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Page last updated at 10:05 GMT, Friday, 30 April 2010 11:05 UK

Premier League make payments threat to Football League

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Football League upset by Premier League cash plan

The Premier League is threatening to cut off the £30m it gives to Football League clubs, BBC Sport understands.

The Premier League has offered improved parachute payments to relegated teams, as well as an increase to "solidarity payments" shared among all 72 clubs.

But the Football League fear the proposals could "distort competition" outside of the top flight.

If the Football League does not accept the proposals within three weeks, the "solidarity" payments could stop.

The proposal is to increase payments to sides relegated from the top flight from £24m over two seasons to £48m over four.

Bu Football League chairman Greg Clarke told BBC Sport: "The Football League are not in a position to accept it.

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"We wish to clarify certain issues. There is certain unhappiness about a four-year parachute payment which some of the clubs think could distort competition. We've got to engineer a consensus."

BBC sports news correspondent Dan Roan said: "On the face of it the Premier League's proposals, including a doubling of the parachute payments to relegated clubs, seems very generous.

"But the Football League, especially those in Leagues One and Two have two concerns - firstly that it will, in time, create a 'second' Premier League in all but name, and secondly that it will threaten the Football League's sovereignty by forcing through rule changes."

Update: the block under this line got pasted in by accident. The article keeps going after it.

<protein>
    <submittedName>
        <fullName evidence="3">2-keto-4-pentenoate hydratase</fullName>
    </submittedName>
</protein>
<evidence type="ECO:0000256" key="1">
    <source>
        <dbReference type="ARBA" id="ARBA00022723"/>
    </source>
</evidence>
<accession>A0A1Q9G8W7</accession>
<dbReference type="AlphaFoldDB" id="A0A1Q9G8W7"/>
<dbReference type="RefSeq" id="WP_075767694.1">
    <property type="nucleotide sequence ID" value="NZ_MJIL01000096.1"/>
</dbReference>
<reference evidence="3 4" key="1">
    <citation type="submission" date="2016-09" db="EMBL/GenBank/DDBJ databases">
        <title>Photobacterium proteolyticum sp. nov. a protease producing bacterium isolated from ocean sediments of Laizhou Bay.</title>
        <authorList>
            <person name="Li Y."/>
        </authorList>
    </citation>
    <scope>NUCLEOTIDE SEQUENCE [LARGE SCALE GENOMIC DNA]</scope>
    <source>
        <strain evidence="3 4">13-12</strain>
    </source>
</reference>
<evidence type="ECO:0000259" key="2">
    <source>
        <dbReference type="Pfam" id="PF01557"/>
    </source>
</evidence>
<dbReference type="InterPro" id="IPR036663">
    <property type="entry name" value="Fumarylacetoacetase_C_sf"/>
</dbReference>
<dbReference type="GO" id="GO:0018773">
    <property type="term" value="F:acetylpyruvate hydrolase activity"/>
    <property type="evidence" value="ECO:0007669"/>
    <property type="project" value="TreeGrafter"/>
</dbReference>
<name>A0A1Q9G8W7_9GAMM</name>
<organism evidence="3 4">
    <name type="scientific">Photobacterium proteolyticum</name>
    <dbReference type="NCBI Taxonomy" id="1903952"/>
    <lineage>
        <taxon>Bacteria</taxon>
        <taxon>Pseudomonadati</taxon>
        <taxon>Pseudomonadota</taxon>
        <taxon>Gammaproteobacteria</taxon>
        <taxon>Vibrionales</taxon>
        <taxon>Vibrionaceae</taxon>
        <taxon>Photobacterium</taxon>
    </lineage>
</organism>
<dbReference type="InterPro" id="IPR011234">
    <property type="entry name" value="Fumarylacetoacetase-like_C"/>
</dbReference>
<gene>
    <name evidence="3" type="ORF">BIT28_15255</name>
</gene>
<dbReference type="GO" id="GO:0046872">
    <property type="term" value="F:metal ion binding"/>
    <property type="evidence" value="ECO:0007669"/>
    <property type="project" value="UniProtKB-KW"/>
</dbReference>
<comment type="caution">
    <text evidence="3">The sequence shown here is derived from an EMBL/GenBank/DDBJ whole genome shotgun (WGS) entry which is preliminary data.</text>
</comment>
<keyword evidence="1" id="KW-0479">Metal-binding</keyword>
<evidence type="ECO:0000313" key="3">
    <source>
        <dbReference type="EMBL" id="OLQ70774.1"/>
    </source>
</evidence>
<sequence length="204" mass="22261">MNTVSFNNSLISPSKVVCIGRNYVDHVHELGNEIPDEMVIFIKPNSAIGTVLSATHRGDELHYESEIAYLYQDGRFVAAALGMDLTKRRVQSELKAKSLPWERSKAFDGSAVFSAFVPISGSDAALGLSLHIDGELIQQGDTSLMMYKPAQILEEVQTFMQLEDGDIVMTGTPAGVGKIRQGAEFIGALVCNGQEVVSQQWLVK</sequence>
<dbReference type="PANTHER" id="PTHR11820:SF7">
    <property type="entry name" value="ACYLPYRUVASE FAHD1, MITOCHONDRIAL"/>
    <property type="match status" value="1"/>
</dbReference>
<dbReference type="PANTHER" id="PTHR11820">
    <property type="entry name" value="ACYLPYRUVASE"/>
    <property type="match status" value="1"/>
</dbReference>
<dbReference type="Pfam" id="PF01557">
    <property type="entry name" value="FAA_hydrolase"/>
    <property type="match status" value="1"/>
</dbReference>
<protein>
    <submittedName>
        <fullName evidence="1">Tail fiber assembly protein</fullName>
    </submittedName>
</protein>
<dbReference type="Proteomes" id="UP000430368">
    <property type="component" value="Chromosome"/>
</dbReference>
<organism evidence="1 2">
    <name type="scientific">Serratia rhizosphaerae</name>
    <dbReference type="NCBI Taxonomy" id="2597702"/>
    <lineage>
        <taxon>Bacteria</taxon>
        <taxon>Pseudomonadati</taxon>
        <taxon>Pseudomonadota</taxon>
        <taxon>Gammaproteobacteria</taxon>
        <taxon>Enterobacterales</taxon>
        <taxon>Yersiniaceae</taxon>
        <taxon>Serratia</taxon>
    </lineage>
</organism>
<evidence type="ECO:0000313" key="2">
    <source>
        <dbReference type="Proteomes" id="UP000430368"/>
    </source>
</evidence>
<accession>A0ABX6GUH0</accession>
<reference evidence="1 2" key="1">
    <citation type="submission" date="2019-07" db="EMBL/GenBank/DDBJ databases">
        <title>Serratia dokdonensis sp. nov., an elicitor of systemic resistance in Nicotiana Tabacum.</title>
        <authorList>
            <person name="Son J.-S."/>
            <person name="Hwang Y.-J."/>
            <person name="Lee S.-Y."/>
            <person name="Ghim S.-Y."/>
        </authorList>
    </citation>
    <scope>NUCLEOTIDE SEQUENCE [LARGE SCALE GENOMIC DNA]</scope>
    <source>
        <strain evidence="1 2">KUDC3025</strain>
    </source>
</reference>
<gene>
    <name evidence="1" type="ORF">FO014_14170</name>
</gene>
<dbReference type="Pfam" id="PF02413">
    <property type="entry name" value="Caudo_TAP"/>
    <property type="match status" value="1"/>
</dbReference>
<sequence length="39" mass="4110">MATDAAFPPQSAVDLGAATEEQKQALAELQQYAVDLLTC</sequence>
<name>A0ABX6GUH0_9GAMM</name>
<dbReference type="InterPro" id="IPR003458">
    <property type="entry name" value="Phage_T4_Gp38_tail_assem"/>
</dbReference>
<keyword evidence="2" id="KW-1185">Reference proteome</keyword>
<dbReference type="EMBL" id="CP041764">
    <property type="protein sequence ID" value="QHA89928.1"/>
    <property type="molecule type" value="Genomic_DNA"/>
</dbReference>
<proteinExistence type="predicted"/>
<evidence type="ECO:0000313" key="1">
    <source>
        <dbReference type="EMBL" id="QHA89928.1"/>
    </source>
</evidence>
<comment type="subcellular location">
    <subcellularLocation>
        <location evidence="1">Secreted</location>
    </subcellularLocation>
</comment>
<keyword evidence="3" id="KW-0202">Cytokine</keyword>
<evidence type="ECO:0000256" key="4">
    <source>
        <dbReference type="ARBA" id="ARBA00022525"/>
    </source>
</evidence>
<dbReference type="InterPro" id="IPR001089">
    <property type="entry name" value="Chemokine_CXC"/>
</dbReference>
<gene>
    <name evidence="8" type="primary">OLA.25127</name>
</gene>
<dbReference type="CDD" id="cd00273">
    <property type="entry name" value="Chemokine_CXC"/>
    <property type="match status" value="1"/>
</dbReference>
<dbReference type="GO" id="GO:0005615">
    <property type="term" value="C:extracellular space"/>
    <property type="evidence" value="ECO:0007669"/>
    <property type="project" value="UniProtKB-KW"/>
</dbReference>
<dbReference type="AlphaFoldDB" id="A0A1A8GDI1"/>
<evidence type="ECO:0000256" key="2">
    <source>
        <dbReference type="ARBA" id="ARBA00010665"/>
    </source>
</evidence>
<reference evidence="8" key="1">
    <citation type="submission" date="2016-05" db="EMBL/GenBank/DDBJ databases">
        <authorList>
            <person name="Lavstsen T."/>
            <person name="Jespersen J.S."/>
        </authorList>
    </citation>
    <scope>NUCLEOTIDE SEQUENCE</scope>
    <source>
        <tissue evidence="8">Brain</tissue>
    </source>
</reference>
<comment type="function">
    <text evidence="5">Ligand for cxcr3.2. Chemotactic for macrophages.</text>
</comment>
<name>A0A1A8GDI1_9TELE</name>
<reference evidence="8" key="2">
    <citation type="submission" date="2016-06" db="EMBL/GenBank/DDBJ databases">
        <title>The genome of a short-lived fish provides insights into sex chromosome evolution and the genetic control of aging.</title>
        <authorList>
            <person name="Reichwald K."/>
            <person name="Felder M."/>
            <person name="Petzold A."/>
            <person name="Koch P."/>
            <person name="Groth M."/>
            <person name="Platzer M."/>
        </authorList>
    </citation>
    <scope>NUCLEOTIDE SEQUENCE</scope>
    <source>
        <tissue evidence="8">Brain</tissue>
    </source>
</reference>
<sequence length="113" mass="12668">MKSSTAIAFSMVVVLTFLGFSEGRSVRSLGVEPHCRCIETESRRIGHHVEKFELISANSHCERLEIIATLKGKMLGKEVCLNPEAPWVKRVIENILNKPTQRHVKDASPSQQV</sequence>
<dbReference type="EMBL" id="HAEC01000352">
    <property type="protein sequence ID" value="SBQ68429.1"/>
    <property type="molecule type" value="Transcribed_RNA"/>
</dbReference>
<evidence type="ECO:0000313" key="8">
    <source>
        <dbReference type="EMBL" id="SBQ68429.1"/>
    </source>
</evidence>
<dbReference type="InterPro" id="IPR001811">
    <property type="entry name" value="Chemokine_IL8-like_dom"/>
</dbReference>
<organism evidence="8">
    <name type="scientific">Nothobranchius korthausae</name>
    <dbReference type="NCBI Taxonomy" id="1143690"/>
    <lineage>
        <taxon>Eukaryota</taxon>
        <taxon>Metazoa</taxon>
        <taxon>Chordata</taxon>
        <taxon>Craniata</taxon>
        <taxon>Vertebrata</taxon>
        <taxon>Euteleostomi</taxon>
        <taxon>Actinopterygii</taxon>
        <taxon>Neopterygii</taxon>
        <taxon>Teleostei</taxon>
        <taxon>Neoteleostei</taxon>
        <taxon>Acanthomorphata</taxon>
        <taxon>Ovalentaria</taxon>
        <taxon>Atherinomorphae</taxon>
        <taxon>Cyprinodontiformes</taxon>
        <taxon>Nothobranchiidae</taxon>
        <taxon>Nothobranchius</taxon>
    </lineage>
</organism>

Under the proposed extension of parachute payments, clubs would receive £16m in each of the first two seasons after relegation from the Premier League, and £8m in years three and four.

There is no appetite for a breakaway - we need to sort this out between ourselves

Unnamed Championship club chairman

Championship clubs not in receipt of parachute payments have received £830,000 over each of the last three years. Under the current proposals, that figure would rise to £2.2m per season.

However, League One and Two clubs would receive only modest increases, earning £325,000 and £250,000 respectively.

One Championship club chairman told the Press Association: "Understandably the Championship clubs were in favour because it means a lot more money for them, but the League One and Two sides are worried it will create a big gap.

"But there is no appetite for a breakaway - we need to sort this out between ourselves."

Meanwhile, a League Two chairman said the proposals "effectively create a Premier League Two by stealth, locking many of us out."



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see also
Parachute payment may be extended
09 Apr 10 |  Premier League
TV overseas deal for top flight
30 Mar 10 |  Premier League
Football League offered 90m deal
22 Jul 07 |  Football


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